Not a Blank Slate: How Managers Come to Define and Approach the Evaluation of Merit

Not a Blank Slate: How Managers Come to Define and Approach the Evaluation of Merit

By Emilio Castilla, Aruna Ranganathan
January 2018Working Paper No. 3721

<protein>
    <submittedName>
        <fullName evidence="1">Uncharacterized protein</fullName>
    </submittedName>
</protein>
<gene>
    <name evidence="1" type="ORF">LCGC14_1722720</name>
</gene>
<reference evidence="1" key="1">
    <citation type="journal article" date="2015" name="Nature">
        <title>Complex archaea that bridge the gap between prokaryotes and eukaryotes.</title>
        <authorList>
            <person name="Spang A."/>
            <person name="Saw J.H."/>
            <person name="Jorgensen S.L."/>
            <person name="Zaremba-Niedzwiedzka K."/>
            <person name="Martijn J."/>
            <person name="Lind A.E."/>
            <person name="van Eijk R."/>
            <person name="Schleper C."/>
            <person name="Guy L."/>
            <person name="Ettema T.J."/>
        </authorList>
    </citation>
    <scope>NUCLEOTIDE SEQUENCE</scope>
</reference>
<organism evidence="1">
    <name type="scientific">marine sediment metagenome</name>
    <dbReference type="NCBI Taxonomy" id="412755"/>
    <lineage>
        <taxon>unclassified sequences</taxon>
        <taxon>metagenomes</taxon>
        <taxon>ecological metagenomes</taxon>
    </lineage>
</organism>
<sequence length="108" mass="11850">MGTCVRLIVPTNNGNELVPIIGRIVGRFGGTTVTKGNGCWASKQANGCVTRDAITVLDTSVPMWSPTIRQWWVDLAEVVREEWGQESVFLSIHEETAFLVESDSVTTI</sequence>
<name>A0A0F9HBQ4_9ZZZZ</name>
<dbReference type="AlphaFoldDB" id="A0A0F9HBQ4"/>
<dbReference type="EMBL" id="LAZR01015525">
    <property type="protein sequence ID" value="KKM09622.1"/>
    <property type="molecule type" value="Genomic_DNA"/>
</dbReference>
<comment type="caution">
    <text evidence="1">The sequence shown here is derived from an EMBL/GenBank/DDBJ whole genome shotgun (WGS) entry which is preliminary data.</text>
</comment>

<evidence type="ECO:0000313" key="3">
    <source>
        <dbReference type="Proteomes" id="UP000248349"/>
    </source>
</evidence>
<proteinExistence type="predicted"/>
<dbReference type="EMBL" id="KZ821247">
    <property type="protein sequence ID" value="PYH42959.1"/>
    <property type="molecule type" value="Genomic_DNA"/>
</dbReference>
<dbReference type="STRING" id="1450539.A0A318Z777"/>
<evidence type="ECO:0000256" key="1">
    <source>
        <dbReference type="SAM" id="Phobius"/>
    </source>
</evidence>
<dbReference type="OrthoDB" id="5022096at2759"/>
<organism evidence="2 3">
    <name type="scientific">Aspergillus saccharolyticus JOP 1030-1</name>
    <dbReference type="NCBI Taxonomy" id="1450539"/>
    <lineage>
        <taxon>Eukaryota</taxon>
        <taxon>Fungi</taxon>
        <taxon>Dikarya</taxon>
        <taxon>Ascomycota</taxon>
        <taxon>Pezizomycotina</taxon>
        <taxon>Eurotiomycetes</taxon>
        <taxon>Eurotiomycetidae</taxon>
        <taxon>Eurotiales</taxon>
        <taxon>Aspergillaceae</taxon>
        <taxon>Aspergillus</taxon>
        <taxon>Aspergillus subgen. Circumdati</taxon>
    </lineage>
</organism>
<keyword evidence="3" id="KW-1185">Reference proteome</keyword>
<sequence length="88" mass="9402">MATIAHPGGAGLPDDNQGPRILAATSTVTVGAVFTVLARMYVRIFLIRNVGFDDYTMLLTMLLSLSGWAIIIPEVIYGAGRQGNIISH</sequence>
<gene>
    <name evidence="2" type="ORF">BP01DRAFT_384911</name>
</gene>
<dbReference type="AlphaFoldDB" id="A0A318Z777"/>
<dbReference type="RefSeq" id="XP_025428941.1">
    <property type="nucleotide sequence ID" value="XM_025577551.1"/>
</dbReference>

Merit is increasingly guiding employee decision-making in the corporate world. Yet little is known about how managers come to define merit and approach the evaluation of merit. We address this gap by offering a process model of merit that identifies the antecedents of managerial understandings of merit. Interviews and qualitative review data from a diverse sample of managers and from managers at a U.S. technology company initially revealed that merit is not a uniformly defined concept. We found that managers’ personal definitions of merit varied along three dimensions: what, how, and who is being evaluated. Our analysis then identified two clusters in managers’ definitions of merit, which in turn map onto two distinct approaches to evaluating merit: a specific approach in which employees’ work actions are evaluated objectively and at an individual level, and a broad approach in which employees’ work actions and personal qualities are evaluated objectively and subjectively, both individually and as part of a team. Subsequently, our process model traces managers’ personal definitions of merit to their own prior experiences as employees subject to evaluation. Finally, our evidence suggests that as a result of their past experiences as subjects of evaluation, female and racial-minority managers are more likely than white male managers to adopt a specific approach to evaluating merit. Our study contributes to the growing organizational literature on merit by showing that managers are not blank slates: How managers define merit depends on their own early-career experiences as employees, which ultimately shape their approaches to evaluating merit later when they become managers.